During their latest episode of the VALUE: After Hours Podcast, Brewster, Taylor, and Carlisle discuss Stocks In A ‘Death Zone’. Here’s an excerpt from the episode:
Tobias: This is from John Rotonti, mike Wilson on the death zone. Have you heard this? He’s talking about the low in October versus now.
Tobias: He says, “When stocks started rising in October, they had a much lower valuation with the price to earnings ratio of 15% and an equity risk premium of 270 basis points. So, the equity risk premium is the difference between the expected earnings yield and the yield on safe treasuries higher number. Meaning, that you’re being compensated more for the investments in stocks.” This is me. This is not the article. That equity risk premium has been tested extensively and it’s not predictive at all. [Jake laughs] You’re better off just looking at the absolute return in equities, not adjusted for interest rates, but that’s still– [crosstalk]
Jake: Looking at actual earnings yield, instead of– [crosstalk]
Tobias: That’s the Fed model. Yeah, that’s right. You look at the earnings to– [crosstalk]
Jake: Copying it to treasury difference.
Tobias: Which doesn’t really make any sense, but when you test it, that’s the answer. But it’s still regarded– That’s the Fed model. That’s how they do it.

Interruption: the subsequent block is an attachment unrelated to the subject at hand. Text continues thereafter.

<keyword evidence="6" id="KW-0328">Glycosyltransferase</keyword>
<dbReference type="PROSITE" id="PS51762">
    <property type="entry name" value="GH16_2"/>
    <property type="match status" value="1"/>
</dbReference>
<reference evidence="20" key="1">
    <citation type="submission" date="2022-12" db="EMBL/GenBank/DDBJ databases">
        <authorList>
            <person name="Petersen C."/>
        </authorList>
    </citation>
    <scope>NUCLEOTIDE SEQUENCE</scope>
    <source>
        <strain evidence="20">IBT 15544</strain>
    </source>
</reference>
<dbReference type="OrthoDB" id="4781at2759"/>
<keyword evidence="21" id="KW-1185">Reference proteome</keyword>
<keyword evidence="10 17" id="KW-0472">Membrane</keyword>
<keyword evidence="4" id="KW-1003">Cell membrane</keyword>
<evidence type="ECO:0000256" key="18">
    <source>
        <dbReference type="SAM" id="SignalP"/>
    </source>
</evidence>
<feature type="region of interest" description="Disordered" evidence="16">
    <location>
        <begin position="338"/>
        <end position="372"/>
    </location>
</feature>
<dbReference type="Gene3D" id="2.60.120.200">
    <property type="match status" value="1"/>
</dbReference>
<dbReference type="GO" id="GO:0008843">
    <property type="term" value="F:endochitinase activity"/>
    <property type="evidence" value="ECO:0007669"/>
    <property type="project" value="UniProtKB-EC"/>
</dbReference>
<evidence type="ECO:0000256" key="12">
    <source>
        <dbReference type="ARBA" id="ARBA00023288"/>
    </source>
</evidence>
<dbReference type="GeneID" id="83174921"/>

Tobias: “By December, however, the air started to thin with price to earnings down to 18% and the equity risk premium down to 225 basis points.” He says, “In the last few weeks of the year, we lost many climbers who pushed further ahead in the death zone. [Jake laughs] Investors began to move faster and more energetically talking more confidently about a soft landing in the US economy. As they have reached even higher levels, there is now talk of a no landing scenario, whatever that means. Such are the tricks the death zone plays on the mind, one starts to see and believe in things that don’t exist.”
Jake: That’s a great analogy.
Tobias: Back to Wilson, who says, “The price to earnings ratio is now 18.6%, equity risk premium at 155 basis points. Meaning, we are in the thinnest air of the entire liquidity driven secular bull market that began back in 2009.”
Jake: By the way, that denominator on the price earnings is not going in the favorable direction right now.
Tobias: He says, “The bear market rally that began in October from reasonable prices has turned into a speculative frenzy based on a Fed pause pivot that isn’t coming. Now, I admit that is my bias too. So, I enjoyed that a lot.”
Tobias: That’s how I feel. I felt like the cheap stuff from October through January, but then February has just gone bananas.
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